You: A Church Planter
Have you ever considered the possibility that you could be a church planter? Yes, you! If not, why not? Maybe when you hear the term “church planter,” a very narrow concept comes to your mind that does not seem to describe you. So maybe the question that needs to be asked at the outset is this: what is a church planter?
The terms “church planter” or “church planting” do not appear in the New Testament, but the concept is certainly present as we watch God establish and multiply His church beginning in Acts and continuing throughout the New Testament. In our modern era, it is easy to think of church planting as a job for a pastor or pastors. After all, the Bible has established them as leaders in the New Testament church (Ephesians 4:11). But is the multiplication of churches the job of a select few? Is this the picture the New Testament paints of gospel growth in the early church?
One only has to follow the journeys and ministry of probably the most famous church planter—the apostle Paul—to get a different perspective on church planting. Paul was undoubtedly a gifted minister of the gospel, and he clearly had a successful ministry of church planting. But Paul was not single-handedly planting churches. He regularly had a team around him that consisted of people from various backgrounds and with different vocational experience. Here are just a few examples.1
Timothy and Titus – young proteges who became future leaders themselves (Acts 16:1-3; 17:14-15; 18:5; 19:22; 20:4; 1 Cor. 16:10-11; 2 Cor. 2:12-13; Gal. 2:1-3; Phil. 2:19-23; 1 Tim. 6:20; 2 Tim. 4:9-10; Titus 1:5)
Aquilla and Priscilla – a mature couple united in their love of the gospel and using their trades and abilities to help further gospel proclamation (Acts 18:1-3, 18-19, 26; Rom. 16:3-5; 1 Cor. 16:19; 2 Tim. 4:19)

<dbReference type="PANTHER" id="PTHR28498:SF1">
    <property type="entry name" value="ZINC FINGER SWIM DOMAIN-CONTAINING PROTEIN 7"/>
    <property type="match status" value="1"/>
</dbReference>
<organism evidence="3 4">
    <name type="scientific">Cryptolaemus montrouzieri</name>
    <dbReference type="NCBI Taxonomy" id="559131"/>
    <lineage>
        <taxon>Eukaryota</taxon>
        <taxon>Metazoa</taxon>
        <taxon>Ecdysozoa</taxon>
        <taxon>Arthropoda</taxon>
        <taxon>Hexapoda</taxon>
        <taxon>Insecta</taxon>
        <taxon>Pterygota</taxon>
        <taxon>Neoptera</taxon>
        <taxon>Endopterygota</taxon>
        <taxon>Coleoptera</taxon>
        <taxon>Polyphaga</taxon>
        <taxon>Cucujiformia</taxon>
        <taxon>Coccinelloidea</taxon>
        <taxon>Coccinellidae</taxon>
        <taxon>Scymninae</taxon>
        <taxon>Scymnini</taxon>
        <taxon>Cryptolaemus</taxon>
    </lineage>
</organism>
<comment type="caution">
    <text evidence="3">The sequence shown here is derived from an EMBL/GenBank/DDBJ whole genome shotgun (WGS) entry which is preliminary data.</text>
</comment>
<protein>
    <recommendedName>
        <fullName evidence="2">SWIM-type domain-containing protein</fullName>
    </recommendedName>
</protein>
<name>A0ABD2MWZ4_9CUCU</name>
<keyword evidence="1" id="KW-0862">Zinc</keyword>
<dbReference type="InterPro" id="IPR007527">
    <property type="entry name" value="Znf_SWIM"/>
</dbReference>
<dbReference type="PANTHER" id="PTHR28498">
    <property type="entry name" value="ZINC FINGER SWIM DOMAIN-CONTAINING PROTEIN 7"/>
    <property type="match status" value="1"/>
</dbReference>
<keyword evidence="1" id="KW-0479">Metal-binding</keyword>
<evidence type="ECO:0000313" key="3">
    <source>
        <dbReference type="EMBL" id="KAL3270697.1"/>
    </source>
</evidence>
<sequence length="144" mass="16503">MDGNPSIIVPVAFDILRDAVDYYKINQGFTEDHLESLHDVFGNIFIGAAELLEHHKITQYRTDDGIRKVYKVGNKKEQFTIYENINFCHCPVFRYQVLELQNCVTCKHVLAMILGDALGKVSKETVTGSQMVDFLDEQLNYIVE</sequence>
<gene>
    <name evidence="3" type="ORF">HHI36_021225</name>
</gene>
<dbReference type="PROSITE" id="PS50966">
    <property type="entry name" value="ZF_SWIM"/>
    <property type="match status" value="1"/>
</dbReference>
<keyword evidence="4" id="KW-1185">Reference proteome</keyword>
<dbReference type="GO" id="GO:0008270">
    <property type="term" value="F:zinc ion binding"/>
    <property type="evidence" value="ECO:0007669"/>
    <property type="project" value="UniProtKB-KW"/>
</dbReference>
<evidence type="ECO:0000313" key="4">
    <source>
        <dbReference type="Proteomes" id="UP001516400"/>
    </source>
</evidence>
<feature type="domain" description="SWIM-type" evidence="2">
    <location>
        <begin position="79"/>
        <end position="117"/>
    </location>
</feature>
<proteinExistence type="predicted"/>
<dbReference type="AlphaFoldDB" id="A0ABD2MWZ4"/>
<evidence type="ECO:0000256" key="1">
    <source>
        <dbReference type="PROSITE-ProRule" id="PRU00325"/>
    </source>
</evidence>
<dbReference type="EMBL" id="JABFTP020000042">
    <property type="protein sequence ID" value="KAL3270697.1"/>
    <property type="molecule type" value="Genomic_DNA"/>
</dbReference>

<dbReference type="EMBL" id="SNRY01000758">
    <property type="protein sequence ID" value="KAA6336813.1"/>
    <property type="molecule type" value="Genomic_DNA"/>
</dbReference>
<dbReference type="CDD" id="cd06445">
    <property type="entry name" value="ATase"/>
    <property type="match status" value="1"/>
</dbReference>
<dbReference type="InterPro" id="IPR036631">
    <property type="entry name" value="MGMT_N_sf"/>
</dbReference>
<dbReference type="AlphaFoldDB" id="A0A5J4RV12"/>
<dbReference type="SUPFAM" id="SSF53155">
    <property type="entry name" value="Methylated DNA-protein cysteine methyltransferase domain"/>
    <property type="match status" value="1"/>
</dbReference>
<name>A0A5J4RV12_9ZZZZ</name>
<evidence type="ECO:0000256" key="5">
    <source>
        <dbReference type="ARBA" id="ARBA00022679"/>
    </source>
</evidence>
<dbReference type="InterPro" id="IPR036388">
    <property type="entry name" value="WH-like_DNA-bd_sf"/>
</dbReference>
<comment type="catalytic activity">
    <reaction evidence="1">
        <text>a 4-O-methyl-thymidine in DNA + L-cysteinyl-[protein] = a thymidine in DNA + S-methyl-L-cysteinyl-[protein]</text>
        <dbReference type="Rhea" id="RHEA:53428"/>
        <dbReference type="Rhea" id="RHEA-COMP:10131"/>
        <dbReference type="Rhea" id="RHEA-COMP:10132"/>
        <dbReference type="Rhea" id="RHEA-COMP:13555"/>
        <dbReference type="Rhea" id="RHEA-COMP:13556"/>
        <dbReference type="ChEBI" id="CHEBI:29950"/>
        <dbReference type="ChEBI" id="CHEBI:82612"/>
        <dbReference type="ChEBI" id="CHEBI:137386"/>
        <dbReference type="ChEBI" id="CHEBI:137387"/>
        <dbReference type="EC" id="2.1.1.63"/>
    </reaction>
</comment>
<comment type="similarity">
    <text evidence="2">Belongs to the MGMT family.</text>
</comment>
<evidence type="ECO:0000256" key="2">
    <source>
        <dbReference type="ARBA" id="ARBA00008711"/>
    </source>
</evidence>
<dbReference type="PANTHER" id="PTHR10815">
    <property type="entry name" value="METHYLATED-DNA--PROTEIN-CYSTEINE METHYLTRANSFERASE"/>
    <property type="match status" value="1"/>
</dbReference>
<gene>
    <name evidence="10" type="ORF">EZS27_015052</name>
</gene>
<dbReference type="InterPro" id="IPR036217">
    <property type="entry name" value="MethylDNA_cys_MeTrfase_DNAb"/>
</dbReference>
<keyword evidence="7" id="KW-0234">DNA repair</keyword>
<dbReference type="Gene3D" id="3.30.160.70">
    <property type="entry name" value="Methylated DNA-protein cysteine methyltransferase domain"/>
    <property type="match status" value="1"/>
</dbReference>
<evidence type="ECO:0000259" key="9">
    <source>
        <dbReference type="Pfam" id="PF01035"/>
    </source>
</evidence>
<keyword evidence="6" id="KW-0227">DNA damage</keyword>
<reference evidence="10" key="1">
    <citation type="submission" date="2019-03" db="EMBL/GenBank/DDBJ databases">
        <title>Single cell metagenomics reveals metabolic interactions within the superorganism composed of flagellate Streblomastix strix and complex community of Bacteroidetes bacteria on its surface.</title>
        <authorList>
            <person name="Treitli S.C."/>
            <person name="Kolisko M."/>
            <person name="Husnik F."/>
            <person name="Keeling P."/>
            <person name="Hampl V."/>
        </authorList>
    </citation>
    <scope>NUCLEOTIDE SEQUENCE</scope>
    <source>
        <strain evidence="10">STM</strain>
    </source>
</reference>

Luke – a physician who used his abilities and flexibiliy to help further the gospel (Luke 1:1-4; Acts 1:1; 16:10-18; 20:5-21:18; 27:1-28:16; Col. 4:14; Philemon 24; 2 Tim. 4:11)
Lydia – “a businesswoman with an open heart and an open house” (Acts 16:13-15, 40)2
Epaphras – an intercessory prayer warrior as others ministered in areas he could not (Col. 1:7-8; 4:12-13; Philemon 23)
Aristarchus – a faithful servant who was simply willing to go anywhere and do anything to help advance the gospel (Acts 19:29; 20:4; 27:2; Col. 4:10; Philemon)
Epaphroditus – a trustworthy believer who was known for his ministry zeal (though likely not a pastor – Phil. 2:25-30; 4:18)
Onesiphorus – especially gifted to minister to church leaders in times of most desperate need (2 Tim. 1:16-18; 4:19)
Phoebe – a godly lady looking for opportunities to minister (2 Tim. 1:16-18; 4:19)
Stephanas and family – an intentionally active family in their local church (1 Cor. 1:16; 16:15-18)
Which of these people qualify as church planters? From a human perspective, would Paul have had the church planting success he did without them? God’s plan for gospel expansion in the early church included all kinds of people, not just a select few. They all had unique gifts to bring to the table, and they did not see “church planting” as the job of someone else.
So what about you? You live in a time when gospel expansion is desperately needed. Do you have this kind of church planting mindset? Are you willing to consider creative ways you can strategically contribute to church planting, now and in the future? Many have already chosen to be involved by praying for and financially supporting church planters and missionaries around the globe, and that is undoubtedly a wonderful blessing to those already faithfully serving. But is it possible that God might call you to take on a church planting role similar to those on Paul’s team? It might mean expanding your current prayer support (see Epaphras above) and/or financial contributions. Or maybe you will become an active encouragement and participant as your current local church plants a new church in your city. Or you may possibly take the significant step of relocating for the purpose of helping an active church planting project. Whatever the case, will you consider how you might be able to intentionally participate in strategic church planting?
“Truly, truly, I say to you, unless a grain of wheat falls into the earth and dies, it remains alone; but if it dies, it bears much fruit. Whoever loves his life loses it, and whoever hates his life in this world will keep it for eternal life.”
1 Biographical summaries gleaned from D. Edmond Hiebert, In Paul’s Shadow: Friends & Foes of the Great Apostle (Greenville, SC: BJU Press, 1992).
2 Ibid, p. 167.